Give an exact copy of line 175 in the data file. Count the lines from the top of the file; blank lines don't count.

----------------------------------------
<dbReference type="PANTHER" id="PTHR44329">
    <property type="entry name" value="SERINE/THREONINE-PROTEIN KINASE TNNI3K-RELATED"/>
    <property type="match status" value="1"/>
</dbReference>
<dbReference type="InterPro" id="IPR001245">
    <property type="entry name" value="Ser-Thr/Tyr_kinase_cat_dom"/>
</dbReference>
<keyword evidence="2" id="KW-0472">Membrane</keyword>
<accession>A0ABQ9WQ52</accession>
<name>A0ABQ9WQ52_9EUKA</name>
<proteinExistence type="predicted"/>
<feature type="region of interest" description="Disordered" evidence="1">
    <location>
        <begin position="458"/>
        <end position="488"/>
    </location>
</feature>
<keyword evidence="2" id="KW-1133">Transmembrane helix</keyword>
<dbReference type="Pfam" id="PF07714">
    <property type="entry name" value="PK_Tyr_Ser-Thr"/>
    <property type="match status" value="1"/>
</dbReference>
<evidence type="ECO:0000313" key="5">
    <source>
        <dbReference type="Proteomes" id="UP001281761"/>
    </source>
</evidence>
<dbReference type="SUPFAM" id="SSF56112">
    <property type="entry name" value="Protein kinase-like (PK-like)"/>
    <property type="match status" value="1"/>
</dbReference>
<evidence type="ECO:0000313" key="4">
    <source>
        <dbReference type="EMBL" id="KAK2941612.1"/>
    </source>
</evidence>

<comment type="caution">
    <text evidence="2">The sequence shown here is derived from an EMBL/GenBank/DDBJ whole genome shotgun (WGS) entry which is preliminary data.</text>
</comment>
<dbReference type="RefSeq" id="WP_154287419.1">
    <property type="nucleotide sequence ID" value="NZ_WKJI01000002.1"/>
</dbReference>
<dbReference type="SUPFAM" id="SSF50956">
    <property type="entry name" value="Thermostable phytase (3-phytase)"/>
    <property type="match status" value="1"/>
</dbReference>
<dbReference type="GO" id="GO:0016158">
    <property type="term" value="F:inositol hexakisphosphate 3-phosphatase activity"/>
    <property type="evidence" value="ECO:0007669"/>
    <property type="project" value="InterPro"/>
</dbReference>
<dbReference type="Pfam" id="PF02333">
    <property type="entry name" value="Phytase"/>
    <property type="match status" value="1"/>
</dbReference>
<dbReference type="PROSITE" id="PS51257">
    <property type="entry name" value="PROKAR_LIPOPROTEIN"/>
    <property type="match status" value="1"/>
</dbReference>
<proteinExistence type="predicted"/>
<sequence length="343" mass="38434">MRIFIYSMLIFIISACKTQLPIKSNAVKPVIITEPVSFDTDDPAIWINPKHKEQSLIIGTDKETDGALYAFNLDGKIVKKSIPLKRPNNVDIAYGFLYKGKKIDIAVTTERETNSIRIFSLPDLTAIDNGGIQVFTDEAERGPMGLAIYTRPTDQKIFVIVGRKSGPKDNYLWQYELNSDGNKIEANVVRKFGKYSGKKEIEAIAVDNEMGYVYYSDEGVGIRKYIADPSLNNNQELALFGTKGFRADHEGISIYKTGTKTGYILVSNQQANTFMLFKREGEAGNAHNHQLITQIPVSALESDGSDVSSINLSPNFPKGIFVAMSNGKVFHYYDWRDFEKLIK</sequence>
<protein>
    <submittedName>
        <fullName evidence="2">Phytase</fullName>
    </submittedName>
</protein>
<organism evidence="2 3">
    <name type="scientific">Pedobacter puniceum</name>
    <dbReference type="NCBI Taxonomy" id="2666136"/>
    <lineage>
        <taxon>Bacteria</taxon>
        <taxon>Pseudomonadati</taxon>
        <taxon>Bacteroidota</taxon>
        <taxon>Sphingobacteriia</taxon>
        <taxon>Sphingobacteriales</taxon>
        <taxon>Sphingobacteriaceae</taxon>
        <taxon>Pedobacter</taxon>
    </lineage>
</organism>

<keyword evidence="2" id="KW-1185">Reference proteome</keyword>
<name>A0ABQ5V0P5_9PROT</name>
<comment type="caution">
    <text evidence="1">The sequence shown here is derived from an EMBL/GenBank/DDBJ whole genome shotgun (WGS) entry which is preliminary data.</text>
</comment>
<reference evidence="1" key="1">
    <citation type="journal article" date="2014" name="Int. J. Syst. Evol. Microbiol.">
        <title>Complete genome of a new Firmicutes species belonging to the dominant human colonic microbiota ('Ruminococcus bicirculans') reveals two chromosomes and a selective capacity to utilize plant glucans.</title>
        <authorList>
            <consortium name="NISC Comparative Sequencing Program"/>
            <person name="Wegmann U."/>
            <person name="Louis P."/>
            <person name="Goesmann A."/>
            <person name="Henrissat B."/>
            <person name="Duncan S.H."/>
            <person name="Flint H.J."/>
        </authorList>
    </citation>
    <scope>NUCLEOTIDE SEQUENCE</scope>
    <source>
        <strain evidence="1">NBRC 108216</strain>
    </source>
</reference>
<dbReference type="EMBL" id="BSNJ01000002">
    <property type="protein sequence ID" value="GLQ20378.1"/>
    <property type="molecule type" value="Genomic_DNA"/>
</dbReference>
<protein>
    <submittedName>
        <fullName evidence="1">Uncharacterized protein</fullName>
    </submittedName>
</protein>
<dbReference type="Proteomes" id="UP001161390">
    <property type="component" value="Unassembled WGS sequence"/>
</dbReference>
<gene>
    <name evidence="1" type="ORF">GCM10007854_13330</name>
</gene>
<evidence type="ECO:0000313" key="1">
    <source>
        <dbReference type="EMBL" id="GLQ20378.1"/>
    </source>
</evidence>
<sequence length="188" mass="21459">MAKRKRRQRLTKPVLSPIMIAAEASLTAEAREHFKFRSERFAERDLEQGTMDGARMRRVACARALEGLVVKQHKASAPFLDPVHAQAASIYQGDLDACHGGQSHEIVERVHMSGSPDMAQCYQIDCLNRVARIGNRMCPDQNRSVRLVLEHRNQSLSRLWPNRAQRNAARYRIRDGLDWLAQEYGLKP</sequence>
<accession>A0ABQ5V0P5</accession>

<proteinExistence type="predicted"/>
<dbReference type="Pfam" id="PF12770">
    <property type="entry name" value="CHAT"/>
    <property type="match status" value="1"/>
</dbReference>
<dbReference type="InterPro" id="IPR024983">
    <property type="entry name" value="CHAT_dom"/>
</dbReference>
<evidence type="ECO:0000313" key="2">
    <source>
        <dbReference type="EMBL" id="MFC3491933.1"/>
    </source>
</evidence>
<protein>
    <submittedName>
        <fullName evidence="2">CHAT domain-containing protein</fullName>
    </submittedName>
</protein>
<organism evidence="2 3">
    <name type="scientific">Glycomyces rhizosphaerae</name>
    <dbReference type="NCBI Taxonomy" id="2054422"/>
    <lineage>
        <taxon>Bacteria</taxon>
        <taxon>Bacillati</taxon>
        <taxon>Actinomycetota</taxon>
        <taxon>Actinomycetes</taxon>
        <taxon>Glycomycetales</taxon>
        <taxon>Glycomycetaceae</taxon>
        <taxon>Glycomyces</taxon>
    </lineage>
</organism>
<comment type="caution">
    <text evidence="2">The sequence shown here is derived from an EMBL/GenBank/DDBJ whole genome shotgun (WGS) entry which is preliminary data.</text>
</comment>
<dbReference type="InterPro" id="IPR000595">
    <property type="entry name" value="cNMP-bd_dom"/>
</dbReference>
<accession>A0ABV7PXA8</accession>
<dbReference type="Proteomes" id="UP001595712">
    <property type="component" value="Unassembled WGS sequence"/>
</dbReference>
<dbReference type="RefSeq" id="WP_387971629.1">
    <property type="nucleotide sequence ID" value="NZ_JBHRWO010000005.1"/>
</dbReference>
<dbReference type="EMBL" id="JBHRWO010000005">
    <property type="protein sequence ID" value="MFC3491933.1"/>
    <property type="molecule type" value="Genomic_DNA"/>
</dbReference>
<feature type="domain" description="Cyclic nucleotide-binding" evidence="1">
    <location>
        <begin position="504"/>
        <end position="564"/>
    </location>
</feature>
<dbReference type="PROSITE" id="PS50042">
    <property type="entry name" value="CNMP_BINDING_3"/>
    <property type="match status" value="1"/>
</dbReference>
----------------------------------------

        <begin position="504"/>